On September 26th, 2009, Chelsea traveled to the DW Stadium full of confidence, an almost cocky arrogance expecting another comfortable afternoon in the Barclays Premier League.
The Blues were in for a rude awakening as they succumbed to an embarrassing 3-1 defeat against a vibrant Wigan side though, presenting Carlo Ancelotti with his first taste of defeat in English football.
You could forgive the players and manager if the word ‘revenge’ was playing on their mind when they made there way back to the capital that cold night.
Fast forward 11 months and those ghosts were well and truly laid to rest as the Champions rolled into town with an air of defiance, destroying Wigan in emphatic style and racking up six goals in back-to-back games.
In doing so, Chelsea became the first ever side to score twelve goals in the first two Premier League matches. An impressive start.
‘Revenge is sweet’, as they say. The boys from Stamford Bridge displayed breathtaking football, attacking sorry Wigan relentlessly on their way to a handsome 6-0 victory.
The first half was surprisingly even however, with Wigan probably shading proceedings. After the opening day massacre delivered by newly-promoted Blackpool, Roberto Martinez’s men knew they had to put up a stronger fight for their fans.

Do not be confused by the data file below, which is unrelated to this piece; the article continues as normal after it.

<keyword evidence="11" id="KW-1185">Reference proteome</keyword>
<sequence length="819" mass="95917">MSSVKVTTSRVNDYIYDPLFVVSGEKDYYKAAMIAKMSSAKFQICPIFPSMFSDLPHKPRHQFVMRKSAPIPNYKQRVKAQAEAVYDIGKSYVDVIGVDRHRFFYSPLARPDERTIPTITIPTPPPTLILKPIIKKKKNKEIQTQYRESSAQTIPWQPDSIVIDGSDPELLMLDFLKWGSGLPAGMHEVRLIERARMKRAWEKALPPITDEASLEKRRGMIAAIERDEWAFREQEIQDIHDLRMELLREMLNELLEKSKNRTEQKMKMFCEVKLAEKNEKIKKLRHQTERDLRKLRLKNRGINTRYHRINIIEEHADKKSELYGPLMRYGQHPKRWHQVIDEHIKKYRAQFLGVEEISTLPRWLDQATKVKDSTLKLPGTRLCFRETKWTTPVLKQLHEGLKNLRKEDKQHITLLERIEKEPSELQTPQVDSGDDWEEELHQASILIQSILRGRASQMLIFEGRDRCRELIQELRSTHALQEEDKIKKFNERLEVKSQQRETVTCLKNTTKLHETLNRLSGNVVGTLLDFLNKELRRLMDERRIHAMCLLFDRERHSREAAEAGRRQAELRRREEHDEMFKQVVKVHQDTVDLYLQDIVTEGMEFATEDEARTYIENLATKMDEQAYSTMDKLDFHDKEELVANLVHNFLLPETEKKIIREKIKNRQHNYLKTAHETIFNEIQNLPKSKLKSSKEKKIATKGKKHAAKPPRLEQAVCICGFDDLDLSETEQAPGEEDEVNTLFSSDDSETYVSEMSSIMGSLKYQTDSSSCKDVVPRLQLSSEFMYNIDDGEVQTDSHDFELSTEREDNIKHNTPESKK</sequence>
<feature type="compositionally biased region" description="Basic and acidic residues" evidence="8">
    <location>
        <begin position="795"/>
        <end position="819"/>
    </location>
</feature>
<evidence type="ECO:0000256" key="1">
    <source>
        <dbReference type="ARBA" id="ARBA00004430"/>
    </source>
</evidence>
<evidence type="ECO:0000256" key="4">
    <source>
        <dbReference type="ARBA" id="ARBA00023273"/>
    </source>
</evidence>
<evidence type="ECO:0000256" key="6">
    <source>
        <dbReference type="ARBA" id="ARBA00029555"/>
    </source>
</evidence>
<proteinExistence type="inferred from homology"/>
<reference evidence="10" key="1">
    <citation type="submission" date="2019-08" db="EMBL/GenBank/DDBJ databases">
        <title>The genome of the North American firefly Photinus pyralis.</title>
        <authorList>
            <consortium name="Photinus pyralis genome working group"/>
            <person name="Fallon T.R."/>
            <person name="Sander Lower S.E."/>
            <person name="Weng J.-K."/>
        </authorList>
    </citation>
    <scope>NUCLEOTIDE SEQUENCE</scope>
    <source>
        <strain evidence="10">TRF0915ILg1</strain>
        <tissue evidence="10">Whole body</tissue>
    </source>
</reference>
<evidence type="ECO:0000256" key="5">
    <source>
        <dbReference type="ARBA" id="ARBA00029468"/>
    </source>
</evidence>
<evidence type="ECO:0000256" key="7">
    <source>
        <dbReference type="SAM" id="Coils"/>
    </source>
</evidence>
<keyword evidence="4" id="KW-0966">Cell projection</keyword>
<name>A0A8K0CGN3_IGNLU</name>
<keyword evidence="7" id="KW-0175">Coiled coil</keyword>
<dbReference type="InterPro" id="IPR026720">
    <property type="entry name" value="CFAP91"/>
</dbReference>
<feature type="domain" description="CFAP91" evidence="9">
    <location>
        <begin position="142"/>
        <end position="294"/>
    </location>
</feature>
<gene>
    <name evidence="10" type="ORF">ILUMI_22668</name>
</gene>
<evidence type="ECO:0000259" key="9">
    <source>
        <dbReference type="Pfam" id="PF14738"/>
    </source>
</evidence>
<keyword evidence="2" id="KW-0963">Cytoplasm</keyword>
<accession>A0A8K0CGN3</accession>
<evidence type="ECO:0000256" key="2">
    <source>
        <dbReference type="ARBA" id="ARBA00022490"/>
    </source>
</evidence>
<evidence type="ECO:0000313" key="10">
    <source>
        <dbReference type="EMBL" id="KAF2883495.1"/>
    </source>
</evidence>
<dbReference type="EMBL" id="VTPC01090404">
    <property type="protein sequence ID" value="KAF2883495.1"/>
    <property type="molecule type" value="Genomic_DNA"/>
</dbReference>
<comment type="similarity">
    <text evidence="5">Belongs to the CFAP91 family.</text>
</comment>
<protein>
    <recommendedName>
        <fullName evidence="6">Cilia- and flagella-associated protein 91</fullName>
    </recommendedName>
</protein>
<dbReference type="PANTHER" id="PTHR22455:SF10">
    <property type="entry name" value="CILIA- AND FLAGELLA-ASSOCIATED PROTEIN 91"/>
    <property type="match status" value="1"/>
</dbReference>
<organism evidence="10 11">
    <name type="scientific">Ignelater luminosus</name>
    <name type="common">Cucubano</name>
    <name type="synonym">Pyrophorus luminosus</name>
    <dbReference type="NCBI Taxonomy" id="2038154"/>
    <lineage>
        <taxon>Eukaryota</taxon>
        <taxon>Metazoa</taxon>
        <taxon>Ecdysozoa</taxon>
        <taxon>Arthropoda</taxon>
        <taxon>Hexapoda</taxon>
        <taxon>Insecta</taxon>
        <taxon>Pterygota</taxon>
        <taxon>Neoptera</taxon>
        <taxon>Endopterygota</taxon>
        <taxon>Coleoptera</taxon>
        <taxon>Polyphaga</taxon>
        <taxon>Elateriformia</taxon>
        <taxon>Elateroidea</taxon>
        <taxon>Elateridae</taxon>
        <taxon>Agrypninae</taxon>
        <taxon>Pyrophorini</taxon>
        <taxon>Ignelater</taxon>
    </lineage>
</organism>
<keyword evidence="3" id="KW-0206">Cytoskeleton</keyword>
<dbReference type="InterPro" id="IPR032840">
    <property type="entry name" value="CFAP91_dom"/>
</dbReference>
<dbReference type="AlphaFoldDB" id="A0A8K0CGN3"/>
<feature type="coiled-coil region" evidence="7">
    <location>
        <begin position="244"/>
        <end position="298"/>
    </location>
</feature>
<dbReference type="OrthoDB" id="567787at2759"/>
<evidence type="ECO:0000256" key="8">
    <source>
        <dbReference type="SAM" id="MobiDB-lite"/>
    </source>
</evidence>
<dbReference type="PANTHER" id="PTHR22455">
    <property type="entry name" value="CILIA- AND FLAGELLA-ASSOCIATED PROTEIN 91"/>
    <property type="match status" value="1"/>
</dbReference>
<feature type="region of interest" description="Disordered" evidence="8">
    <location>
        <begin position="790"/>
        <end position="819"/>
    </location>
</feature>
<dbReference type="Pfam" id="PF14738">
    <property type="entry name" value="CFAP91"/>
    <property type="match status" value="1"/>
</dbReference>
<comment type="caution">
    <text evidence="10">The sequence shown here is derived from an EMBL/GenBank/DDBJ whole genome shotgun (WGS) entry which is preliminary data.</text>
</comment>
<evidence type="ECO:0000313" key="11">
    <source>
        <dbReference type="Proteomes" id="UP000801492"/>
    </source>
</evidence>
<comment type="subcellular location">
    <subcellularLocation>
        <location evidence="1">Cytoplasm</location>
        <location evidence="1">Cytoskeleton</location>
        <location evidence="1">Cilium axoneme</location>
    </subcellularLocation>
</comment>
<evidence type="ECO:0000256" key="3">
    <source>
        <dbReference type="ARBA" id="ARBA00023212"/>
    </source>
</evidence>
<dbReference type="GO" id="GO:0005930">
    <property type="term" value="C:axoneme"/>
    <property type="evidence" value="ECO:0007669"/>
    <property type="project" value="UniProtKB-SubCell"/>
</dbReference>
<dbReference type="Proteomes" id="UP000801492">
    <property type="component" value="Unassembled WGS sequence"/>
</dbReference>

They did just that as they harried Ancelotti's side all over the park, playing some good football to go with their energy and endeavour when they had possession.
It’s when you’re on top against the big sides however, that you must take advantage. Wigan did not, and boy were they made to pay for their profligacy in the final third.
On 34 minutes, Chelsea broke with their first real foray on the Latics’ goal and as so often happens, broke the deadlock via the rejuvenated Florent Malouda with typical Chelsea incisiveness in front of goal.
Wigan's heads had fallen and it was now a case of ‘how many’ as the Blues looked hungry for more.
The second half started much as the first ended as the Champions began to strut their stuff, producing a breathless combination of power, pace and skill.
Attack after attack, Chelsea looked like they would score and they did just that as Nicolas Anelka and then substitute Salomon Kalou hit braces, with fellow substitute Yossi Benayoun grabbing his first for the club and in doing so. He put the icing on the cake in injury-time.
What is remarkable is that arguably Chelsea’s two best players, Didier Drogba and Frank Lampard, did not get on the score sheet providing further proof of the strength-in-depth of this amazing squad.
However, a glance at the scoreboard doesn’t tell the whole story when it comes to the performance of the aforementioned Drogba. The Ivory Coast front man bagged a hat-trick of goals on the opening day.
This week, he bagged a hat-trick of assists as he displayed his full repertoire of skills at the DW Stadium. The current golden boot holder looks hungrier than ever and apparently feels ‘the best I have felt for a long time’, claiming he is now ‘injury-free’ for the first time in six years.
That’s an ominous sign to Chelsea’s rivals in England and all over Europe.
*Disclaimer: The views in this article are that of the writer and may not replicate those of the Professional Footballers' Association.
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